History of First Congregational Church, UCC

Loveland, Colorado

This is our story.

The history of First Congregational Church, United Church of Christ, is like a  page out of an American History book.  The report of gold being found in streams coming out of the Front Range of the Rocky Mountains and the lure of fertile homestead lands available for settling brought people to this area of Colorado.


But it was the sugar beet industry that attracted the German people who were migrating from Russia where they were being oppressed.  Thousands came, bringing with them their language, habits of thrift, industry, honesty, and a desire for freedom of religion.  Many settled in the vicinity and town of Loveland.  Some lived in tents where County Market now stands, until housing was available.


Having farmed in Russia, they sought life on the farms in the area.


The wanderings of these people from their native Germany to a long sojourn in Russia, the oppressions imposed upon them, the attacks of the Russian Cossacks upon them, the epidemics of disease suffered by them, and then their long journey to America, makes a story as interesting and intriguing as the Holy Crusades.


Arriving there, they had no church connection.  Some of them had come from other areas in the United States where there were German Congregational churches.  The freedom of worship exercised by the people in these churches appealed to them as compared with the strict Lutheran adherence to the rule of the churches they had known in Russia.  Thus it was that the First German Congregational Church was organized in 1901.


The first building occupied by the congregation was built in 1903.  It portrayed the architectural style of building in that early pioneer era, with its tall chimney, steep pitched roof and high narrow windows.  It served the German congregation from 1903 until 1915 and was then demolished.


The present structure was built in 1915.  The overall construction was supervised by a contractor from Denver, Colorado, who hired local help and professional people as required.


There was great harmony and cooperation between everyone who worked on this project.  The basement was dug by two horses pulling a scraper that was controlled by one man guiding its depth of cut and fill.  The scraper resembled a huge overgrown scoop with two handles.


It took three weeks to excavate the basement.  The concrete footings were then put in and, as soon as they were set, the concrete walls of the basement were completed.  The carpenters went to work and the flooring and the wooden framework of the building were put up.  The light colored brick was obtained from the Denver Brick and Pipe Company, who was then a well-established and reliable brick manufacturer of the area.  The bricklayers then completed the outside brick walls while the plasterers finished the inside walls and the carpenters finished the roof, installed the pews and built the altar.  Plumbing was furnished by a local plumber, who put in a coal fired furnace, the iron radiators and steel piping.  The church was completed in the early part of November, and the overall dimensions were 56 feet wide and 101 feet long.  It cost $22,000.00.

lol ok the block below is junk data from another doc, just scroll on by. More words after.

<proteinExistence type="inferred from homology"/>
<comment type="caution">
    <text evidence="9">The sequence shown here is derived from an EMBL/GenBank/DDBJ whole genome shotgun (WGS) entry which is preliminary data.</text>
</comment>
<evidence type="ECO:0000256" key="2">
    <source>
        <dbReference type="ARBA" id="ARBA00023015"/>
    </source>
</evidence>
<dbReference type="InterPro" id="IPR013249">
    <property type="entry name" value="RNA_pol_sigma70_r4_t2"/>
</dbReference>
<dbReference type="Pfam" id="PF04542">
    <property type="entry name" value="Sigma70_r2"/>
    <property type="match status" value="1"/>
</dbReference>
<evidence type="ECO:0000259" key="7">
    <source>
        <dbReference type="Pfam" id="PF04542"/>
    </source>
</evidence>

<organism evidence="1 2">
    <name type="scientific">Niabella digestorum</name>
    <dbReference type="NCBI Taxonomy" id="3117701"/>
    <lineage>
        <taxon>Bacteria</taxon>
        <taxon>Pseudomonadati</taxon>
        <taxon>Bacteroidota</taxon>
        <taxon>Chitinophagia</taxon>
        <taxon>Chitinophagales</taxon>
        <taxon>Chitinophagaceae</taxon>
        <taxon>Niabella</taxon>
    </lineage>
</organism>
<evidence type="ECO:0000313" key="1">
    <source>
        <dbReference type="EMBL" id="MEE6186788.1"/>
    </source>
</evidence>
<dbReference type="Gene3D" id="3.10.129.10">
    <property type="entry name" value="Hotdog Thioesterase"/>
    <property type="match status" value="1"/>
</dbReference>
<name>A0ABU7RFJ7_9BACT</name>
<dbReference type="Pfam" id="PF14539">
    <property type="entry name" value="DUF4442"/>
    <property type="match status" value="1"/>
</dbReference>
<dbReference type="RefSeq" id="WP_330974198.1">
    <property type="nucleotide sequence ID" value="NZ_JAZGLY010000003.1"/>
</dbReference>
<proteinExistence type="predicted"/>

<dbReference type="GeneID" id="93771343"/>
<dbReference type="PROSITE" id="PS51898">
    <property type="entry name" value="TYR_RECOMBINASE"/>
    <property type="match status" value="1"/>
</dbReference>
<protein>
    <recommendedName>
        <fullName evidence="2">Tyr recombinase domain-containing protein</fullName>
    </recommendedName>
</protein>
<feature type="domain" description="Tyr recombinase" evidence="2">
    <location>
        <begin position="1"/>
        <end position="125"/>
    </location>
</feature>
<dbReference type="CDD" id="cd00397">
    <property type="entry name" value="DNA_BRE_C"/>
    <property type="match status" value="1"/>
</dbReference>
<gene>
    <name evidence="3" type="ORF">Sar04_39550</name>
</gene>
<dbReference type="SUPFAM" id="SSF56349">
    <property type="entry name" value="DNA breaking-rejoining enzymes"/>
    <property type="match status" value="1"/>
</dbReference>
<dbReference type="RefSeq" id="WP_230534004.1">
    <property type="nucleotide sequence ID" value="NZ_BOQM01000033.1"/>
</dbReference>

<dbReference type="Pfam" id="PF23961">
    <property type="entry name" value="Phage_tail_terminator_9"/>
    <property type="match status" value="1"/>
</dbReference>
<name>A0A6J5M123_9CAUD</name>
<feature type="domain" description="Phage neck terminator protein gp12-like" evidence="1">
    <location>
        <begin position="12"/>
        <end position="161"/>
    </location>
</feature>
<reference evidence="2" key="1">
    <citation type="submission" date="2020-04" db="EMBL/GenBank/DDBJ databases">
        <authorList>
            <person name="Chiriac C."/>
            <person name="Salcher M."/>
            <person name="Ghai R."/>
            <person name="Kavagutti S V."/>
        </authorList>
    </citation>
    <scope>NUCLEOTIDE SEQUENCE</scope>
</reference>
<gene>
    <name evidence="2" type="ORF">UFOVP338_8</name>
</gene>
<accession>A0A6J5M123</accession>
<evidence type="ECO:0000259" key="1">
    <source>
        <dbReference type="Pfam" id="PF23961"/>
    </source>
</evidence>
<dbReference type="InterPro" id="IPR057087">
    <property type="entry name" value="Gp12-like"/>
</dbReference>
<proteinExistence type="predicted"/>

The church was dedicated on the 14th of November, and was marked by the longest worship service ever held in this structure.  At the dedication, the Rev. John Hoelzer entered the building first, then the church choir, followed by the entire congregation.  It was a glorious occasion, but it took many years of toil and sacrifice to pay off the debt of this church, when you consider the value of the U.S. dollar at that time.


The large church bell, which has tolled out its worship message each Sunday to the church members, visitors and community for these many years, was purchased in 1903 and delivered free of charge to the congregation by the C & S Railroad.  At the present time the bell is rung by an electrically operated clapper. 


Because of many of the younger people being unable to understand the German language, it was decided in 1958 to use the English language during the worship services.  First they had one English service a month, then half and half services.  Then they finally went to English altogether.  During that transition time the Brotherhood and some of the Church School and Christian Endeavor for the young people were still using the German.  At that time the name of the church was changed from First German Congregational Church to First Congregational Church.  In 1974 First Congregational Church became a part of a new union, consisting of Evangelical Reformed Churches, German Congregational and English Congregational Church, which was named United Church of Christ.  Therefore, the new name is First Congregational Church United Church of Christ.


The First Congregational UCC is a church whose affairs are managed by its own members.  It provides the widest liberty in the matter of doctrines and policy.  It creeds are not necessarily binding and its platforms have been open to change.  It is a group of people who believe in Jesus Christ, who join together for worship and fellowship and carry on the work of the Kingdom of God within their own community.


Wherever these churches were formed, they brought with them a high devotion to Christian idealism, and a fortitude which comes as a bright heritage out of the heroic suffering, sacrifice, and victory in their glorious past.



Information taken from past history of the church, Mrs. Katherine Trupp, and “The Bible and the Gold Rush” by Walter S. Hopkins and Virginia Greene Millikin.


Compiled by Viola L. Stroh, 1987.  Updated 1995, 2017